[Dateline:New York | Author: Department of Management]
Is there anything in common between the European Commission (EC) and the United Nations? Can these two organizations learn from each other? A resounding “Yes” was the answer that emerged when for one day, on 18 November, managers and staff from the EC and the UN met at UN Headquarters to share best practices.
Discussions centered around how to improve efficiency and effectiveness in six areas: simplification of processes, tests and examinations, ethics, investigations, procurement, and security.
This was the third EC-UN seminar, entitled “Reinforcing EU-UN Active Partnership through Administrative Cooperation.”
The delegation from Brussels consisted of 15 managers from the EC led by Mr. Claude Chêne, Director-General for Administration and Ms. Irene Souka, Deputy Director-General. They were welcomed by the UN's Under-Secretary-General for Management, Ms. Angela Kane, and a team of UN staff from the Department of Management (DM), Department of Safety and Security (DSS), Department for General Assembly and Conference Management (DGACM), Office of Internal Oversight Services (OIOS), and the Ethics Offices of the UN and the Funds and Programmes.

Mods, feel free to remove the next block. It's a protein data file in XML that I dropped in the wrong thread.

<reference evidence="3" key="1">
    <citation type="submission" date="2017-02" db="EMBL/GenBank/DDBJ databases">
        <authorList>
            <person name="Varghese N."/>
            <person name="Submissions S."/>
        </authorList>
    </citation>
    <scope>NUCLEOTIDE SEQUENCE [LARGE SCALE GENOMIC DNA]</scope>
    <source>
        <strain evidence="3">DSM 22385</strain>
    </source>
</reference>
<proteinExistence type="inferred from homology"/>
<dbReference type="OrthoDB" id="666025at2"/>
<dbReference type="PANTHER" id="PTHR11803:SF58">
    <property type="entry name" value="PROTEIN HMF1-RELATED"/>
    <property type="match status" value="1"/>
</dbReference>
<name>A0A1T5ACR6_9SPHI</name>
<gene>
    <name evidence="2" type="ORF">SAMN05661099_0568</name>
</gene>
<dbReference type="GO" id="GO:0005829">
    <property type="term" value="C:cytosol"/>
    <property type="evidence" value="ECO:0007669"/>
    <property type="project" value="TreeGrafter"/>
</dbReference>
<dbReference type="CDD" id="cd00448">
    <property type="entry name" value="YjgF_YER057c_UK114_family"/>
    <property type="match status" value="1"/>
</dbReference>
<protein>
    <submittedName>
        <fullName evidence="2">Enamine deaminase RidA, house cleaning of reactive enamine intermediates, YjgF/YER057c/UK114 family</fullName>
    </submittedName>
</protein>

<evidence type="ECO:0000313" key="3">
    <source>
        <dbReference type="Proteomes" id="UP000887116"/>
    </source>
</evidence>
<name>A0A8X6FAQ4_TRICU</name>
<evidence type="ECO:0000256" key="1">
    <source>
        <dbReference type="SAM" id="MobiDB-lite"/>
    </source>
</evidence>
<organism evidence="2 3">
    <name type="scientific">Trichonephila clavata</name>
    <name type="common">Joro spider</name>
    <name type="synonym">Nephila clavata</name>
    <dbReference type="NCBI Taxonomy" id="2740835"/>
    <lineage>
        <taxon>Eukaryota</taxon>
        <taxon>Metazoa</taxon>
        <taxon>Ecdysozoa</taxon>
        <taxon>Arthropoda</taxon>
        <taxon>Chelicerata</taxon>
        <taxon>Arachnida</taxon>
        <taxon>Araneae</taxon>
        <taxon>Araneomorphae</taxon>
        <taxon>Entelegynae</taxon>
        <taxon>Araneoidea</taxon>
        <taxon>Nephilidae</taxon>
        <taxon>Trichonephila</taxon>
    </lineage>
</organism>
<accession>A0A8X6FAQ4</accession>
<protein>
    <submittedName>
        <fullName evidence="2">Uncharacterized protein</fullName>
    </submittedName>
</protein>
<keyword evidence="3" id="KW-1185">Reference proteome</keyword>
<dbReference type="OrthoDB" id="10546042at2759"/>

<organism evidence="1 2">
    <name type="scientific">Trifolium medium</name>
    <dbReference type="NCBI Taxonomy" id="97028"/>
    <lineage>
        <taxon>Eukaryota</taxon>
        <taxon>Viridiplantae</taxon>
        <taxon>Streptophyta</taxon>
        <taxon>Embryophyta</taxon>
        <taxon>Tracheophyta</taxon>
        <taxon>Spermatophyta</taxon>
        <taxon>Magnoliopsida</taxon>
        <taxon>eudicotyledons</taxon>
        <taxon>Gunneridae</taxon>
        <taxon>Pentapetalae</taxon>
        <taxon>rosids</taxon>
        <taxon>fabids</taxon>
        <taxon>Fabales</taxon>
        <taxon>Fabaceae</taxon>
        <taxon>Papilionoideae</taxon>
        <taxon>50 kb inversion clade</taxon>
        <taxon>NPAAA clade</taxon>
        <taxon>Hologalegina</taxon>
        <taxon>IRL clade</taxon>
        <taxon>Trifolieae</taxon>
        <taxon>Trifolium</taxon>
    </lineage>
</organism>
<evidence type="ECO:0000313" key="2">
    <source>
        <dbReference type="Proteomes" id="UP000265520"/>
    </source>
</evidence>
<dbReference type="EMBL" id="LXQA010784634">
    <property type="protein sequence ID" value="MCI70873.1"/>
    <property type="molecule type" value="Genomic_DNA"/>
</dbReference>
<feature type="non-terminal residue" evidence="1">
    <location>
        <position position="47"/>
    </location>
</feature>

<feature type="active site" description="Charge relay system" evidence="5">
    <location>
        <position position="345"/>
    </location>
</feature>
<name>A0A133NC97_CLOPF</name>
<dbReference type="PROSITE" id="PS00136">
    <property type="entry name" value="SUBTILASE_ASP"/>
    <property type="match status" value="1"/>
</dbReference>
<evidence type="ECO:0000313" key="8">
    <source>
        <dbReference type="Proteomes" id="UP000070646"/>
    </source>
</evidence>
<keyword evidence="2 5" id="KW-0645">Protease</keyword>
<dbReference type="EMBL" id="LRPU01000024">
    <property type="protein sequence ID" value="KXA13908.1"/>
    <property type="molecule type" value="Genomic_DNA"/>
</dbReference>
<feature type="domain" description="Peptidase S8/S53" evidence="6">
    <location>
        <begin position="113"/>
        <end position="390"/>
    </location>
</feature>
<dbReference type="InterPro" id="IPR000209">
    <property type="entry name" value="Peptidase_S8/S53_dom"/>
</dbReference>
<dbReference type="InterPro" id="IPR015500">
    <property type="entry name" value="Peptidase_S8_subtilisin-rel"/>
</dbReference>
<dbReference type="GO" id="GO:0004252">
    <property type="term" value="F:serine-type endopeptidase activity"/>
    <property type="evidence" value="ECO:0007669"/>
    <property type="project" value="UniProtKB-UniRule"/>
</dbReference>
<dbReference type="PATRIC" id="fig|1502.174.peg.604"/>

Designed as an information-sharing platform in the field of administration and management, the EC-UN seminar allows both organizations to learn from their respective experiences, and share what works and what doesn’t.
The idea originated in May 2006, when the Vice-President of the EC visited the United Nations and met with the Deputy Secretary-General. In their discussions, the two officials realized how much there was in common between the UN and the EC. Both organizations recruit multinational staff and manage multimillion budgets. They face similar challenges, risks and increasing expectations from their respective constituencies on managing their resources effectively and efficiently, and they both have undergone reform processes.
In October 2006, the EC and the UN agreed to formally exchange information and experience on administrative best practices. From that day, many initiatives have been undertaken in the context of this cooperation, such as seminars, training, sharing of information, and official visits. The goal is always the same: continue to look for best practices and strive for excellence.
Mr. Chêne and Ms. Kane agreed to explore new ways of cooperation, including joint training and staff exchanges. They also discussed sharing best practices and information with the African Union (AU). (The EC recently signed a similar cooperation agreement with the AU.)
The next seminar will be hosted by the EC in Brussels next year. It will be another opportunity to learn from each other and exchange best practices in new areas. Some topics have already been identified: greening initiatives, career development and mobility, work-life balance, crisis management and business process improvements.